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Circuit City will close all stores, idling 50 in Medford

Updated, 11:08 a.m.

Circuit City Inc., the second-largest consumer electronics retailer, based in Richmond, Va., said today it will liquidate its remaining 567 stores, including its Medford Center operation.

The company announced the move after it was unable to renegotiate its debt with creditors and lenders and was unable to find a buyer.

The move will put 30,000 more people out of work, including approximately 50 in Medford.

Circuit City filed for Chapter 11 bankruptcy protection in November, and closed 150 stores, as vendors began restricting the flow of merchandise ahead of the busy holiday shopping season.

Once the largest consumer electronics firm, Circuit City slipped against electronics rival Best Buy Co. and broader-based Wal-Mart.

The retailer had explored strategic alternatives since May, when it opened its books to Blockbuster Inc. The Dallas-based movie-rental chain made a takeover bid of more than $1 billion with plans to create a 9,300-store chain to sell electronic gadgets and rent movies and games. But the sagging economy led Blockbuster to withdraw its bid in July.

"We don't have any information at the store level," local general manager Dave Smith said. "That's as far as I'm going to go."

Employees expected the store to close within 90 days.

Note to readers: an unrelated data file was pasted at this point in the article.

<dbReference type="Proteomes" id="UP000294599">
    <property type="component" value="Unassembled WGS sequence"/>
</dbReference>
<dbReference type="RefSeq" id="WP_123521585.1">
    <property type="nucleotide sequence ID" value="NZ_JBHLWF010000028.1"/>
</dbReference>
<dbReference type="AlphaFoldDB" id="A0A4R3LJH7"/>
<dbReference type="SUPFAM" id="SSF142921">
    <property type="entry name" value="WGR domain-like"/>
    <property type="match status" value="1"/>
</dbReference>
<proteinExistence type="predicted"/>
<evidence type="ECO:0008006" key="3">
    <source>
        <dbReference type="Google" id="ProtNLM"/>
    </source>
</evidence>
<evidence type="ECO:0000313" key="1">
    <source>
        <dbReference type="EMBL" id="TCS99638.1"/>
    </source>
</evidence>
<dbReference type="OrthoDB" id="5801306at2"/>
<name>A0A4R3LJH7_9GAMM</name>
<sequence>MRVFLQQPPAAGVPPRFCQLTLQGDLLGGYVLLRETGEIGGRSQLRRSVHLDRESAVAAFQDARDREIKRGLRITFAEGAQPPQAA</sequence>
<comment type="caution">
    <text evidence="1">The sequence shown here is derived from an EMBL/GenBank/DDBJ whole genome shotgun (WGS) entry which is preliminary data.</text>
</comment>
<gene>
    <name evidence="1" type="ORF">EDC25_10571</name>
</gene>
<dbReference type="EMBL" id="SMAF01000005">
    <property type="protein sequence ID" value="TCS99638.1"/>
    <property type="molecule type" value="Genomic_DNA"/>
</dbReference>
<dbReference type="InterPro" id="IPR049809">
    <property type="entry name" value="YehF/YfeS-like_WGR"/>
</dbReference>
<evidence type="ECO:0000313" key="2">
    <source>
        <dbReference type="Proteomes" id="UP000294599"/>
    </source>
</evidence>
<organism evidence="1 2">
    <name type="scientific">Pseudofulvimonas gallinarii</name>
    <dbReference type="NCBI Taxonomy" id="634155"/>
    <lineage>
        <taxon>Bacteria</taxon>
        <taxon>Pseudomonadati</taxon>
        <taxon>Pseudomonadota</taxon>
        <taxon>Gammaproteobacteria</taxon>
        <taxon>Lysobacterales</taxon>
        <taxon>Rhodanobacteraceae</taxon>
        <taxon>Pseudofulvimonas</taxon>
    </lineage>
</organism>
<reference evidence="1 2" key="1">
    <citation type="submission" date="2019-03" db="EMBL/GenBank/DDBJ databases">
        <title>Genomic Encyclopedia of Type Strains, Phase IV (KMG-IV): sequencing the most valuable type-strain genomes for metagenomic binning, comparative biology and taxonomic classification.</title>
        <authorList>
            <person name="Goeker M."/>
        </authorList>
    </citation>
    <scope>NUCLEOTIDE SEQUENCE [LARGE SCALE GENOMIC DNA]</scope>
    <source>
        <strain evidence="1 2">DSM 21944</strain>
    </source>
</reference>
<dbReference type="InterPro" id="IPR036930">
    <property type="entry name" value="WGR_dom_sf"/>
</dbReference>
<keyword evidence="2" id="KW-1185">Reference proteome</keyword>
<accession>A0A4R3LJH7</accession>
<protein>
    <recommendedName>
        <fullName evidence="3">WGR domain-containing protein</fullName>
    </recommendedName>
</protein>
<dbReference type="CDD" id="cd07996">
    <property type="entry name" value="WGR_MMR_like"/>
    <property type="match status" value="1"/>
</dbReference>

Mike Beugli, manager at the Sears store next door, said the loss of a neighboring competitor has long-term ramifications.

"I hate to see somebody go down," Beugli said. "Especially, Circuit City, the number two seller. It's an obvious concern when someone has pretty good strength that's not able to weather the storm."

Circuit City opened its 20,000-square-foot Medford Center store in July 1997. There were about 500 applicants for 50 positions.

The retailer had explored strategic alternatives since May, when it opened its books to Blockbuster Inc. The Dallas-based movie-rental chain made a takeover bid of more than $1 billion with plans to create a 9,300-store chain to sell electronic gadgets and rent movies and games. But the sagging economy led Blockbuster to withdraw its bid last July.

In 2003, Circuit City fired or reduced commissions for 3,900 - or 20 percent of its workforce - including a top salesman that had sold more than $1 million of electronics. Again in March of 2007 the company laid off 3,400 lower level employees.

- Greg Stiles and the Associated Press